I've rendered a fairly literal translation, following R. Yosef Qafih's first-rate Hebrew translation. Saadia Gaon, one of the most influential figures in Judaism, was embroiled in a polemic against those who denied the resurrection and particularly against those who spiritualised it. Any brief sketch According to Saadia, the resurrection takes place in this world. Here on earth, not in heaven. Not a general principle, the resurrection is restricted to the righteous and penitent among the children of Israel. It is a reward for the righteous. For him the resurrection is also an indication of God's power and preeminence, because if he once created us ex nihilo, then he can certainly recreate us from the same even after our bodies have entirely decayed away. This world, the world of the resurrection, is a transient and corporeal one and we will be transfered from it into the world to come, which is in heaven. There we neither eat, drink, nor live a married life. Saadia uses Moses as an example. Moses ate and drank before ascending Mt. Sinai, but while there he went without those things. Moses' experience symbolises what is to come. When he ascended Mt. Sinai and was directly, but temporarily, in the presence of God then eating, drinking and sex were a non-issue for him. They played no part at all in that experience. If that held true for the mortal Moses the more so when we will live permanently in God's presence.
Yosef Qafih says that he couldn't find a source for Saadia's statement regarding the two sons, but thinks that it might be emmendated to read "as is elucidated by the Sareptan widow's son and the Shunamite's son, and the dead which Ezekiel brought to life." The sage mentioned by Saadia is R. Judah b. Bathira, who declared that he was descended from the dead in Ezekiel's vision.
At any rate, Saadia's concept of marriage was not eternal marriage. Marriage was a condition of this world. It lasted as long as people were in this world.
Saadia was very insistent that resurrection was part of this world, not the one to come.
Marriage was what legitimised sexual activity. Sexual activity was a bodily function (or appetite), like eating and drinking. Resurrection, after all, related first and foremost to the body. Eating, drinking and sex were (indeed, are) the epitome of earthly life.
The last quote is the most problematic of all. It is distorted almost beyond recognition.
We can see from those treatises that the people whose souls shall return to their bodies will eat, drink, copulate, beget children and die after a very long life, a life as long as life is in the days of the Messiah. Indeed, the life after which there is no death is the life in the world to come, since there is no body in it. We believe, as any man of understanding verily does, that in the world to come souls are bodiless as the angels are. This explanation, that the body is the sum of instruments required for the soul's actions, has already been explained in an examplary fashion... Here it has been explained that the entire purpose of the body is the recption of food for sustaining the body, and begeting similar ones for the continuance of that body's kind. When that purpose is removed then it [the body] becomes unnecessary. That is, in the world to come, which is what our sages of blessed memory have elucidated, that in it is neither eating, nor drinking, nor usage, which is explained by the absence of a body. The Blessed One would not invent things in order for them to remain unused, and would not do anything without a reason, and heaven forbid that his acts would be like those who worship idols, "Eyes have they, but they see not, they have ears, but they hear not; noses have they, but they smell not (Ps 115:5-6)."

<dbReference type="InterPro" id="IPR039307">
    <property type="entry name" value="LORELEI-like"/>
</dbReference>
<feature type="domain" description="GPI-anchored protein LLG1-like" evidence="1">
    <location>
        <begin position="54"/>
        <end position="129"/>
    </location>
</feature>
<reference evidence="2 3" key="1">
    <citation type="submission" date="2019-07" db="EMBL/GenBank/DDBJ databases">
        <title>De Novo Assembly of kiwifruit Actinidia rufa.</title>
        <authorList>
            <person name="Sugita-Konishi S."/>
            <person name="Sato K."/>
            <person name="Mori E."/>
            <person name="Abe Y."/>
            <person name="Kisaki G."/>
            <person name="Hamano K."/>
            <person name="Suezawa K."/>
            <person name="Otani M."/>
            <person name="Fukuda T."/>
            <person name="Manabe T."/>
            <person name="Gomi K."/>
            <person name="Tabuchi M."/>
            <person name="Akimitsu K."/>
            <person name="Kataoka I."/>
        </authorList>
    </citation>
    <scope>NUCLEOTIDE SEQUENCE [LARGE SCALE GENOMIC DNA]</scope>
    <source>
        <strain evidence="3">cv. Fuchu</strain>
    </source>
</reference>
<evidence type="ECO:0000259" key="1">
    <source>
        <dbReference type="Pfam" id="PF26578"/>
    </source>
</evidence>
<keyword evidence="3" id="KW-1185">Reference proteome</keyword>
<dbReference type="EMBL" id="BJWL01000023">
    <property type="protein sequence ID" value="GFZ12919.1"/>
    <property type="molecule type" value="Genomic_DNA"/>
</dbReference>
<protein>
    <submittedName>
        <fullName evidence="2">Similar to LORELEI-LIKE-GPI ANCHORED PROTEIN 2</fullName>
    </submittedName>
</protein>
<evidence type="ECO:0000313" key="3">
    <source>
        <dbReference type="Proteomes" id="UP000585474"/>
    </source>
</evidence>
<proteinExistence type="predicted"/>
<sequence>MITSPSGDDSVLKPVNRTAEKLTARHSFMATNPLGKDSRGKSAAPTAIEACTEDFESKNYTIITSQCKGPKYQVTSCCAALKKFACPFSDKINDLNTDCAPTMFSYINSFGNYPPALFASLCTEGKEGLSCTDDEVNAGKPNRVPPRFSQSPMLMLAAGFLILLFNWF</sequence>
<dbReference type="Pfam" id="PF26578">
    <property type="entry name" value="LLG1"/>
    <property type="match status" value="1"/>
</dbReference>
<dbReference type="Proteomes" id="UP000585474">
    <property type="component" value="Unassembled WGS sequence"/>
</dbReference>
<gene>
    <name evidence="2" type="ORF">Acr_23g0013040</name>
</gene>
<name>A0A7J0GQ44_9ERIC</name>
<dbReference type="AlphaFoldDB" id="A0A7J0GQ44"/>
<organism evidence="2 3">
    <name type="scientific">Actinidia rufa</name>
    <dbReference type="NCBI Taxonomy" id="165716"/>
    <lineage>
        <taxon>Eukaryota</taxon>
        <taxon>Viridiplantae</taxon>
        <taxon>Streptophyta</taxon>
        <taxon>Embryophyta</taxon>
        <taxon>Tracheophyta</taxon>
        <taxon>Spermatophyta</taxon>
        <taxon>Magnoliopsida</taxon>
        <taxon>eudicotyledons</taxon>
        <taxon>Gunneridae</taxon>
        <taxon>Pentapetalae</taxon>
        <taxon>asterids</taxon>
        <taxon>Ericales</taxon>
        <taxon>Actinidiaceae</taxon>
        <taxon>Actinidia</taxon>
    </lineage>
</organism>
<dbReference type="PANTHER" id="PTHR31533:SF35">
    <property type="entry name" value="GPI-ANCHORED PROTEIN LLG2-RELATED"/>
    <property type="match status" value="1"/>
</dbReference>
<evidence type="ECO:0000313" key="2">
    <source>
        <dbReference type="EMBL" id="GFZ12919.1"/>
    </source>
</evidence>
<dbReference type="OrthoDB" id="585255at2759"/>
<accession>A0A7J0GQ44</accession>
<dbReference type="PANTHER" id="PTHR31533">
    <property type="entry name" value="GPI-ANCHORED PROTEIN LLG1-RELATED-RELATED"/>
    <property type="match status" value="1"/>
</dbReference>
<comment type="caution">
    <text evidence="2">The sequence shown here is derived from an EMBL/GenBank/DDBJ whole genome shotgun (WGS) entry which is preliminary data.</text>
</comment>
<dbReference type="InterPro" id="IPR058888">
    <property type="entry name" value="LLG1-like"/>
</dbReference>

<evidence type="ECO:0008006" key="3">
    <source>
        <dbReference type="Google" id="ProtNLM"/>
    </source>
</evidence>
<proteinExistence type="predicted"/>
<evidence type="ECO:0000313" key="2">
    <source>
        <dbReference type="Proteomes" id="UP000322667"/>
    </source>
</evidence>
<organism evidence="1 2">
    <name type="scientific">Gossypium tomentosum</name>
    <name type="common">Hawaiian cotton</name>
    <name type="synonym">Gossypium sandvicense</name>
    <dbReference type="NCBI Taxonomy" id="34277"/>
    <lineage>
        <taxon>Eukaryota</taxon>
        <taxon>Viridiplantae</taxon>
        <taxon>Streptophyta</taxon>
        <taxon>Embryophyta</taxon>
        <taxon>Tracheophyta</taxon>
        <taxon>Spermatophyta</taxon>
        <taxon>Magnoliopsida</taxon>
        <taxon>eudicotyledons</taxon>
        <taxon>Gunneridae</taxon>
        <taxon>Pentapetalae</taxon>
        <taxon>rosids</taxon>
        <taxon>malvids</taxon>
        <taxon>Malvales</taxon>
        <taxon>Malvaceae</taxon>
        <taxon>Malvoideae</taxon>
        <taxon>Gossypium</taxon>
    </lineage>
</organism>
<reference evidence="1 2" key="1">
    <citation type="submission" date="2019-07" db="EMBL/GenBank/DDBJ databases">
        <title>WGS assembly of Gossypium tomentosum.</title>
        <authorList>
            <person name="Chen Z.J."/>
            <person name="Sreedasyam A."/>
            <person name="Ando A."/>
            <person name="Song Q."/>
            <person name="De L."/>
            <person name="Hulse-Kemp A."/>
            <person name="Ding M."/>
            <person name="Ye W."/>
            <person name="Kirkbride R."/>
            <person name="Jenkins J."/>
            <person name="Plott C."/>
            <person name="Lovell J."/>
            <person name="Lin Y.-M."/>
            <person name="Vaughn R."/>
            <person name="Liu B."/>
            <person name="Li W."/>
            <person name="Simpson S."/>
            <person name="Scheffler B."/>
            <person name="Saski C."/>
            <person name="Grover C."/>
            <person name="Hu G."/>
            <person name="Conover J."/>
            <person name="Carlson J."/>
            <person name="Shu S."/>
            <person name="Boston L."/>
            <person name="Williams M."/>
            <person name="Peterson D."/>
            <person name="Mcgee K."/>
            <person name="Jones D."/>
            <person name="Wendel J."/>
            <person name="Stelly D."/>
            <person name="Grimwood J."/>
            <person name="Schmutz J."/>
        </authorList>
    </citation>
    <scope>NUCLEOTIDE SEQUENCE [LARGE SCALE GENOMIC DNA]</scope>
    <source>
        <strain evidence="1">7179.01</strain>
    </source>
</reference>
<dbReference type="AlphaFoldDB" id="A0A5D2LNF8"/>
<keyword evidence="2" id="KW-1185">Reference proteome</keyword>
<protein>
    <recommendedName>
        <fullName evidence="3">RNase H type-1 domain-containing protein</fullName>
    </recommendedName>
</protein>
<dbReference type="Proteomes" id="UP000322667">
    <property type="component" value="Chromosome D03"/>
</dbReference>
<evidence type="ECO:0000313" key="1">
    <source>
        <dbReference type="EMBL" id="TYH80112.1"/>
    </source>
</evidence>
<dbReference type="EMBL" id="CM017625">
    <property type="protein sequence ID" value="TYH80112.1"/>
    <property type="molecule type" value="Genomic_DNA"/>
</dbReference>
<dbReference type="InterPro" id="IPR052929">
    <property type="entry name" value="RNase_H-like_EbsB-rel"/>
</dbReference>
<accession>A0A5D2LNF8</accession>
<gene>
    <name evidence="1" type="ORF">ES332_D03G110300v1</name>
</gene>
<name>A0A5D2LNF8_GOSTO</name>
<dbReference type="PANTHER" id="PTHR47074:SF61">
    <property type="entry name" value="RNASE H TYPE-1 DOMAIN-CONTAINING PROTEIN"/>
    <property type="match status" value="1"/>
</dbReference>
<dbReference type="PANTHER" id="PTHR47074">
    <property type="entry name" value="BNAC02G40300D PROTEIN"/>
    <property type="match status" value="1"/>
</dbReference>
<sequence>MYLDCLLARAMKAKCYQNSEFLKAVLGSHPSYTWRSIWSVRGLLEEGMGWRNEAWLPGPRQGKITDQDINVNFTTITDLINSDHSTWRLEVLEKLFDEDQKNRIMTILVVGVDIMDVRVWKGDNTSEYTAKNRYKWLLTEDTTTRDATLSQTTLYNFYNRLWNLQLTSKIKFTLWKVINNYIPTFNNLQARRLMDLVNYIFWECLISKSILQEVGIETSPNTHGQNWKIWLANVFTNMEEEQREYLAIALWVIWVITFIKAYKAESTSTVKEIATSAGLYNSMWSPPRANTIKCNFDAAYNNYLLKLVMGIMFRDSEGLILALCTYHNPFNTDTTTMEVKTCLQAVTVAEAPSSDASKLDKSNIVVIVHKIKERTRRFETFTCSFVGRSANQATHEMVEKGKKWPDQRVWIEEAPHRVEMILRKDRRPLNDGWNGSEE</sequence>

-Maimonides, the Treatise on Resurrection.
Maimonides had written a book entitled The Guide of the Perplexed. This book reconciled traditional Jewish beliefs with the mysteries of Aristotelian philosophy.
His book inspired many who were far more radical than he himself. They were embroiled in a sharp disoute with the traitionalists, who assumed that Maimonides was just as radical and that he denied the reality of the resurrection. He wrote the Treatise on Resurrection in order to defend himself from those charges.
Maimonides was not only a reknowned philosopher but also a gifted physician. I ommited the passage describes the three groups of functions the body is divided into.
For Maimonides, like Saadia, marriage wasn't eternal. It lasted only until man went to the heavenly realm, which is entirely bodiless. The resurrection isn't permanent. It is followed by another death, and then entry into perfect world which is that of the disembodied spirit.
None of what McConkie used support his claim.
This is not to say that there aren't Jewish sources indicating a belief in an eternal marriage.
There are some, but Dummelow's didn't include them. For the sake of fairness, I'll dedicate a future blog post to at least one of them.
My post though is more about the use of sources than eternal marriage in ancient Judaism.
To sum up my post, never use Dummelow's, there are far too many better ones out there, and McConkie's commentary should be used only with great caution. Elder McConkie being an apostle of the Lord had many good spiritual insights and he could bear powerful witness of the atonement, but he was not a great New Testament scholar.
Enoch, Levi, and Jubilees on sexuality: attitudes towards sexuality in the Early Enoch Literature, the Aramaic Levi Document, and the Book of Jubilees, pg. 80.
Babylonian Talmud, t. Sanhedrin 92b.
I'm indebted to my friend Walker for that phrase.
Usage was a rabbinic euphemism for sex.